Let's say you left something on the screen for 100 hours straight (four days). That would be 1/1000 of the phosphors' life, and since the end of life is calculated at 50% brightness, it would result in a brightness reduction of 1/2000 (compared to other pixels which would have to be completely off). Would that be detectable?

Michael

It is a very complicated topic because PDP image retention (short and long term) can look the same as burn-in even though they are caused by different mechanisms. Specifically, long term IR and phosphor burn-in can be indistinguishable.

In your specific example (100hr in a 100K rated display) the main component of visible burn-in will not be phosphor wear but rather long term IR. Specifically, the magnesium oxide layer is degraded and deposited onto the phosphor blocking UV light conversion and emission of visible light only in the area displaying the static image. This dark area can last many weeks or months even though the phosphor really hasn't been degraded.
mailiang's Avatar mailiang 10:14 PM 06-01-2011
Quote:
Originally Posted by xrox View Post

It is a very complicated topic because PDP image retention (short and long term) can look the same as burn-in even though they are caused by different mechanisms. Specifically, long term IR and phosphor burn-in can be indistinguishable.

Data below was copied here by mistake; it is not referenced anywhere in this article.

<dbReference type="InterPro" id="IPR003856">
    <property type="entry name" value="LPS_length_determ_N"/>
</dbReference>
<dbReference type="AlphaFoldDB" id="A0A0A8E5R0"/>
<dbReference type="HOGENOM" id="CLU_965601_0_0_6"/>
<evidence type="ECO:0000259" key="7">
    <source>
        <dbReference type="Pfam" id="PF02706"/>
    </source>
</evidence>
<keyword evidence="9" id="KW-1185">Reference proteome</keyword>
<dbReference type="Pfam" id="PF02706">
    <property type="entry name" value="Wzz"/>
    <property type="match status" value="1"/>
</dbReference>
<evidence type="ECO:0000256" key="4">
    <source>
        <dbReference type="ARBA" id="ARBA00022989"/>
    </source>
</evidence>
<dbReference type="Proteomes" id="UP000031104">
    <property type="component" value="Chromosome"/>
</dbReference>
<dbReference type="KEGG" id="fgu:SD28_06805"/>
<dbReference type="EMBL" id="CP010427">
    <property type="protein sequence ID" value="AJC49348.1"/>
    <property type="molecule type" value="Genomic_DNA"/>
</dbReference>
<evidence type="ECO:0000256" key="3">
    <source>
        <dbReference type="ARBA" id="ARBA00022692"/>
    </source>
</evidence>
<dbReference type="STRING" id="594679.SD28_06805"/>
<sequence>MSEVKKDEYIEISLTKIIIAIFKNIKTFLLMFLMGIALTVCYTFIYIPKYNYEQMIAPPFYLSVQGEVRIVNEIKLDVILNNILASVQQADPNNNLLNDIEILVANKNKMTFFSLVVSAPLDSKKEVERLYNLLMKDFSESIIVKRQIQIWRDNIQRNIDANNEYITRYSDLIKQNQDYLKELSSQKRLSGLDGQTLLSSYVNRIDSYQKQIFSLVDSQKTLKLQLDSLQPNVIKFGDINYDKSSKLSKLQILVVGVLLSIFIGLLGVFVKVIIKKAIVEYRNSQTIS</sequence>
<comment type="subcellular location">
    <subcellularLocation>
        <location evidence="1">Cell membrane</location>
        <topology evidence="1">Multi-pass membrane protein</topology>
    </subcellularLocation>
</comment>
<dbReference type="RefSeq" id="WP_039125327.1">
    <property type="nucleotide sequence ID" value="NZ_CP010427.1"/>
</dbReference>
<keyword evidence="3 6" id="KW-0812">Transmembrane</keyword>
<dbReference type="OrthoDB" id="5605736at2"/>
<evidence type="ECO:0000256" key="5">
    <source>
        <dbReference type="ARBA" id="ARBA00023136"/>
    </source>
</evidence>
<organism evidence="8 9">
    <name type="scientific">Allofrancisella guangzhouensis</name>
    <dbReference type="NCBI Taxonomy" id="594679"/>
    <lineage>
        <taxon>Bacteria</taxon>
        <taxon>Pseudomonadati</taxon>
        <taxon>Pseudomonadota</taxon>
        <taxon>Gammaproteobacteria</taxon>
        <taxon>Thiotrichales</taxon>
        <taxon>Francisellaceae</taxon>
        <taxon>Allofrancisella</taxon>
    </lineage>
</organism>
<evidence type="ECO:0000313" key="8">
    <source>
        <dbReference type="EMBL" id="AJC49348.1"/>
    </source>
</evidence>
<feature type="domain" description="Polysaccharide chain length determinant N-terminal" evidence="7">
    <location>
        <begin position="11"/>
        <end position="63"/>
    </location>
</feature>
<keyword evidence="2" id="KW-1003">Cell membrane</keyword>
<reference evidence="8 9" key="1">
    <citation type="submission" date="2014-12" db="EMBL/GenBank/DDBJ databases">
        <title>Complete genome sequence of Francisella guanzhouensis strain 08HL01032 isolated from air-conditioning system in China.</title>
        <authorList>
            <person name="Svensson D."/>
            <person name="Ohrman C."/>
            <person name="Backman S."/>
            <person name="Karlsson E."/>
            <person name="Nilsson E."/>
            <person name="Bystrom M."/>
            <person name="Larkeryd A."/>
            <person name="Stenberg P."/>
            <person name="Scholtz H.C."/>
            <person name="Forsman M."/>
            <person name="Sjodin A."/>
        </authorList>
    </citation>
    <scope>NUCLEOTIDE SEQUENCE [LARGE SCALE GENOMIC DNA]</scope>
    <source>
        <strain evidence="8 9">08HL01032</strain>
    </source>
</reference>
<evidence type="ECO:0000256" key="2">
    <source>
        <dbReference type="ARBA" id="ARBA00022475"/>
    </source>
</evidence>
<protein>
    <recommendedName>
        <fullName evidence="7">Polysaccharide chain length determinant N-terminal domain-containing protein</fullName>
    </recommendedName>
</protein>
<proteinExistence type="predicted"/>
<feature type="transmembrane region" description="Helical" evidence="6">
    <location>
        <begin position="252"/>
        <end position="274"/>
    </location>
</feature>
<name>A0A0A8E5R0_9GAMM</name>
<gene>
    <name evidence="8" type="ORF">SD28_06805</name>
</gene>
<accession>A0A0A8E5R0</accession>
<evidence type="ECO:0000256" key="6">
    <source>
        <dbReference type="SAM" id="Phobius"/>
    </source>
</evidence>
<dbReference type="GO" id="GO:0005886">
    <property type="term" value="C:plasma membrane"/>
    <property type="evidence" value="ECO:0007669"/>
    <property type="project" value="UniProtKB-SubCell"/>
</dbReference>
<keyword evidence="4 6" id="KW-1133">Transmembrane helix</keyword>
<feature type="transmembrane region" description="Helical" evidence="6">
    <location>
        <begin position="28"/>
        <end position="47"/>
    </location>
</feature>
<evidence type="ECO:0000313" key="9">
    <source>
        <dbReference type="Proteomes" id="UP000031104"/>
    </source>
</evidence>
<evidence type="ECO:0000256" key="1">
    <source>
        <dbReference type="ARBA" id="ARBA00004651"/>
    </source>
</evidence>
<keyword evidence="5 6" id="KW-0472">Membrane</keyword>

In your specific example (100hr in a 100K rated display) the main component of visible burn-in will not be phosphor wear but rather long term IR. Specifically, the magnesium oxide layer is degraded and deposited onto the phosphor blocking UV light conversion and emission of visible light only in the area displaying the static image. This dark area can last many weeks or months even though the phosphor really hasn't been degraded.

Wow, someone here actually gets it! Can I bottle your comment? Also worth noting is that short term IR is the result of a residual electrical charge which can remain for several hours or sometimes longer.


Ian
Michael2000's Avatar Michael2000 11:20 PM 06-01-2011
Quote:
Originally Posted by xrox View Post

Specifically, the magnesium oxide layer is degraded and deposited onto the phosphor blocking UV light conversion and emission of visible light only in the area displaying the static image. This dark area can last many weeks or months even though the phosphor really hasn't been degraded.

Thank you for the informative post.

Are the electrodes made of magnesium oxide?